Little Miss Sunshine


Though the film doesn’t center around mental illness, Steve Carell’s character, Frank Hoover, is a gay scholar that previously attempted suicide, and moves in with his sister, Sheryl (Toni Collette). Sheryl’s daughter wants to enter the Little Miss Sunshine beauty pageant that is being held in Redundo Beach, California. The family decides to enter the daughter in the pageant, but due to the circumstances of Frank, they feel he must come with them to avoid being left alone.

The undertones of Frank’s depressive state are felt throughout the trip, most prominently when he gives advice to his extremely introverted nephew.

“If you sleep until you’re 18, think of the suffering you’re gonna miss. High school — those are your prime suffering years.”

Carell delivers an outstanding performance alongside an all-star cast, and the film uniquely captured the POV of someone who’s recovering from attempted suicide and depression.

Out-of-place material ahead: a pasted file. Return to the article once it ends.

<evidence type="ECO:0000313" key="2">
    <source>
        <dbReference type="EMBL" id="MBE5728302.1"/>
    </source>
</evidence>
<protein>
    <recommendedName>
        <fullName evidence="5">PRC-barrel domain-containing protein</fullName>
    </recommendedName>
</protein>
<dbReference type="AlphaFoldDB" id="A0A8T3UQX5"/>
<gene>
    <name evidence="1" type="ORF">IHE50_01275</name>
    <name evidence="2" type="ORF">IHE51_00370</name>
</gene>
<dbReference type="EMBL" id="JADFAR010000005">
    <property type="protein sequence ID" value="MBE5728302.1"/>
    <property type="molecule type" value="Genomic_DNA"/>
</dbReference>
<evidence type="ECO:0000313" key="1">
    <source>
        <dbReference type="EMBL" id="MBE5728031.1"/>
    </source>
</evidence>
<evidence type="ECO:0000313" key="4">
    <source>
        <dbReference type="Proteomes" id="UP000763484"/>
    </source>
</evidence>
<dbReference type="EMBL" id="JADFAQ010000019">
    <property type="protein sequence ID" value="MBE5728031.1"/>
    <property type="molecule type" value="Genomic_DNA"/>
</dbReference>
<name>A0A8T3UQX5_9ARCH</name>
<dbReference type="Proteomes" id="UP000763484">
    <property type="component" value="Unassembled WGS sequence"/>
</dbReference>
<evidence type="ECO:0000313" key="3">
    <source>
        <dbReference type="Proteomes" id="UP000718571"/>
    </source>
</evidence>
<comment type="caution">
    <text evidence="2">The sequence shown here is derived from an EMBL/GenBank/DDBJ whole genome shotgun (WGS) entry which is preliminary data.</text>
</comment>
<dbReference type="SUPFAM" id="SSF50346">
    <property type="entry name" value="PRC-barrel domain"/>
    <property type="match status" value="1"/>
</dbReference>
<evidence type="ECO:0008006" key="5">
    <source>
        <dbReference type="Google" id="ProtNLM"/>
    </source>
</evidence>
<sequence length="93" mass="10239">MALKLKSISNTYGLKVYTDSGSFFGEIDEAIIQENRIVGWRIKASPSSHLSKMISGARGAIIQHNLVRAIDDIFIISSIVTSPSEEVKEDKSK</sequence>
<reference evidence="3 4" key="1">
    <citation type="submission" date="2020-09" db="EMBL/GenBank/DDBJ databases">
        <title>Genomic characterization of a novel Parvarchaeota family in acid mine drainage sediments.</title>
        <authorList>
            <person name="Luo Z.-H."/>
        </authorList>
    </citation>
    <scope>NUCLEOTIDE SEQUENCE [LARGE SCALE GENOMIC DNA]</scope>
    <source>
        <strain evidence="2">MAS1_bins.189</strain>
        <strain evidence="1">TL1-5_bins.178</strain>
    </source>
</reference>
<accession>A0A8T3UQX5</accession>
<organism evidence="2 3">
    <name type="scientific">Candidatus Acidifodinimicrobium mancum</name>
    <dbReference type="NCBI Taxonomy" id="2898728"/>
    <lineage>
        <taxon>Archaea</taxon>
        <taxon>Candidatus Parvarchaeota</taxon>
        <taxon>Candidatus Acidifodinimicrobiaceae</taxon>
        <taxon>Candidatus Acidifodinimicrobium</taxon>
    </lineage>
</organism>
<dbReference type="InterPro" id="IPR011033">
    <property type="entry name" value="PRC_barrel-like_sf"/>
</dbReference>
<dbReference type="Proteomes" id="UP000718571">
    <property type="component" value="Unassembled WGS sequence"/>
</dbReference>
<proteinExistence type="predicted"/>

Silver Linings Playbook

The 2012 comedy-drama starring Bradley Cooper and Jennifer Lawrence depicts a man, Patrizio ‘Pat’ Solitano Jr (Cooper) suffering from bipolar disorder. In the film, Pat was released from a psychiatric ward to move in with his parents after severely beating the man with whom his wife was cheating. Determined to win back his estranged wife, Pat befriends a woman named Tiffany (Lawrence), who’s dealing with the loss of her late husband, as well as promiscuity issues that have plagued her. She agrees to help Pat win back his wife, provided he enters a dance competition with her.

While the film was a little loose in its interpretation of bipolar disorder, it quite accurately displayed the family caregivers and how they supported a family member with mental illness.

A Beautiful Mind